Administrative transparency: how much are students in the know?

BY: Nicholas Russo

It goes without saying that the average college student has a lot on their plate, balancing an ever-increasing load of coursework with a job, extracurricular activities, and time to themselves.


With so many resources devoted to supporting a budding career path and constant information put forth by their respective departments, it’s understandable why many find themselves ignorant of the developments concerning the college as a whole, subjected to a glut of information advertising any number of events that go on throughout the semester.


Students can’t all be expected to read every email that goes out or keep their fingers to Daemen’s pulse when that all have their own issues to take care of first.


However, this disconnectedness comes at a cost. Quite frequently, student awareness of changes to the Daemen campus exists largely after a decision has been made or action taken, often catching many off-guard in the aftermath.


Take for example  a new esports center, the creation of a new parking lot and footpath behind Schenck Hall or the decision to revoke Dean’s List tuition benefits, the lattermost example generating sizable discourse across the board.


Each of these, for better or worse, are changes which have reaching impacts upon the environment of the campus and its students, but how informed was the average person of these while they were still in the planning phase? Was there meaningful input from the students who these changes would affect the most?


Many indeed found themselves perplexed by fact that such changes were undertaken without ever knowing of the possibility of occurring in the first place, raising concerns of the matter of transparency between the student body and the various facets of the administration.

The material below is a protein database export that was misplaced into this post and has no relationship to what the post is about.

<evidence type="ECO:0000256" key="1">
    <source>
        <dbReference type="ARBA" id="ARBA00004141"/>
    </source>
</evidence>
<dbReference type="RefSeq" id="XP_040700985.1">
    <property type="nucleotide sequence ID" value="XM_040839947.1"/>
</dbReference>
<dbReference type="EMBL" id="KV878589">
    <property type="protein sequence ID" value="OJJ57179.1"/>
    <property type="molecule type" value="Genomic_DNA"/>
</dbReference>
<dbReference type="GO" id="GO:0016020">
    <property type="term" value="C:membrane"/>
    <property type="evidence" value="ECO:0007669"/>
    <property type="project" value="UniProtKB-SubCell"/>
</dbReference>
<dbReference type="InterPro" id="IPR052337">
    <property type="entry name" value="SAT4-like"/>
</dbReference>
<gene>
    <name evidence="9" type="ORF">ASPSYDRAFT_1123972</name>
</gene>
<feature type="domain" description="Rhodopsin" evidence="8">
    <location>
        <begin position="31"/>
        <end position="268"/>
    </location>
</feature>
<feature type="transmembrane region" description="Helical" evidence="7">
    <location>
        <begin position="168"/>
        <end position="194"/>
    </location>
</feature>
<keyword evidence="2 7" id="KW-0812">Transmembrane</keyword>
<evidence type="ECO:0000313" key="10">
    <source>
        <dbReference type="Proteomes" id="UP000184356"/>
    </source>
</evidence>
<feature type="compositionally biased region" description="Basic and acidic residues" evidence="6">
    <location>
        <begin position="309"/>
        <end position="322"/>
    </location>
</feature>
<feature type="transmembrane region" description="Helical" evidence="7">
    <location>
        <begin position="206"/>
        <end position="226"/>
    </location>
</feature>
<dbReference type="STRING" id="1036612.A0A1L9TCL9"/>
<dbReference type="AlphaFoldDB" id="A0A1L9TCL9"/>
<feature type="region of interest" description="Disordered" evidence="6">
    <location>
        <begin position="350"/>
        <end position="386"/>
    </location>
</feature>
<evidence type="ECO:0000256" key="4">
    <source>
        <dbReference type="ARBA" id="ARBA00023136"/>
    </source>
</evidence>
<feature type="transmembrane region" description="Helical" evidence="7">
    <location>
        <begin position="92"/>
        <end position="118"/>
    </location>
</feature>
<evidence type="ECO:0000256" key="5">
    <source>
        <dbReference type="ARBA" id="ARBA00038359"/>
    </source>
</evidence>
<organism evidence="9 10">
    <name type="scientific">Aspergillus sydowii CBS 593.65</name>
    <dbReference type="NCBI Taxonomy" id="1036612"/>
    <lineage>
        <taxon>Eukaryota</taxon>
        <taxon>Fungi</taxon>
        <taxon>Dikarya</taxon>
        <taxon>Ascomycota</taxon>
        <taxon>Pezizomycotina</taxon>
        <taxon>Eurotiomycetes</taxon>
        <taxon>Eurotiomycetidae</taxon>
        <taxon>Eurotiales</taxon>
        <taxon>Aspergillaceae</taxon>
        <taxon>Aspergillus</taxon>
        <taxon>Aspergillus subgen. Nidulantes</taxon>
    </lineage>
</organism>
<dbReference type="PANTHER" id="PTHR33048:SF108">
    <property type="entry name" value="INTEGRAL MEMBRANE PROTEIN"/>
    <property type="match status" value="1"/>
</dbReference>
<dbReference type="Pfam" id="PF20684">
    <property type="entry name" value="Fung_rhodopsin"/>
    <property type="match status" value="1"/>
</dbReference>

On one hand, it’s completely reasonable that certain decisions be kept under wraps, as to invite public would muddle efforts to reach resolution efficiently, creating a quagmire of discourse between the boards and students.


On the other hand, however, it is within these quagmires that meaningful discussion can occur, and students are encouraged to voice their opinions in matters which ultimately affect them the most at the end of the day.


Chris Malik, director of student affairs, shed some light on the difficulties in encouraging representation historically with respect to the Student Association Executive Board, the student-run committee serving to supervise and discuss the budgets and concerns of the various student organizations on-campus.


“In the past, the Student Association Board would reach out to students and encourage them to represent students on the various committees, but it became a hassle to find those who were willing to do it,” he said. “Students are now sought out internally for those positions, but we do not necessarily assign delegates currently.”


Malik also touched on the role Student Association plays in spurring discussion of this executive transparency.


“In SA, we’ve been working on reminding the higher-ups to include students more frequently, as the opinions of trustees matter, as do politicians, board members, and sponsors. Students need to be a part of these broader decisions. There’s certainly a lack of transparency on a bigger scale, but SA is good as a start to reaching that goal,” he said.


Student Association meets every Tuesday at 11:30 a.m. in Wick 113-115.


While students are indeed selected to serve on these special interest committees, it would only do students well to actively seek out these seats.


Ambitious, dedicated, and informed individuals who seek to accurately represent their fellow students are the kind of people who should be involved more often, and are more inclined to start meaningful discussion among other students in the face of great change.


Several questions remain: Do students have a right to be involved (or their concerns considered, at the very least) in the decision-making process? What more can be done to respect the wishes of the student body before making changes to the campus? Where do we draw the line (if at all) for how much students are allowed to know about behind-the-scenes discussions?


Have an answer or an opinion on the matter? Reply in the comments below, and keep the discussion going further.

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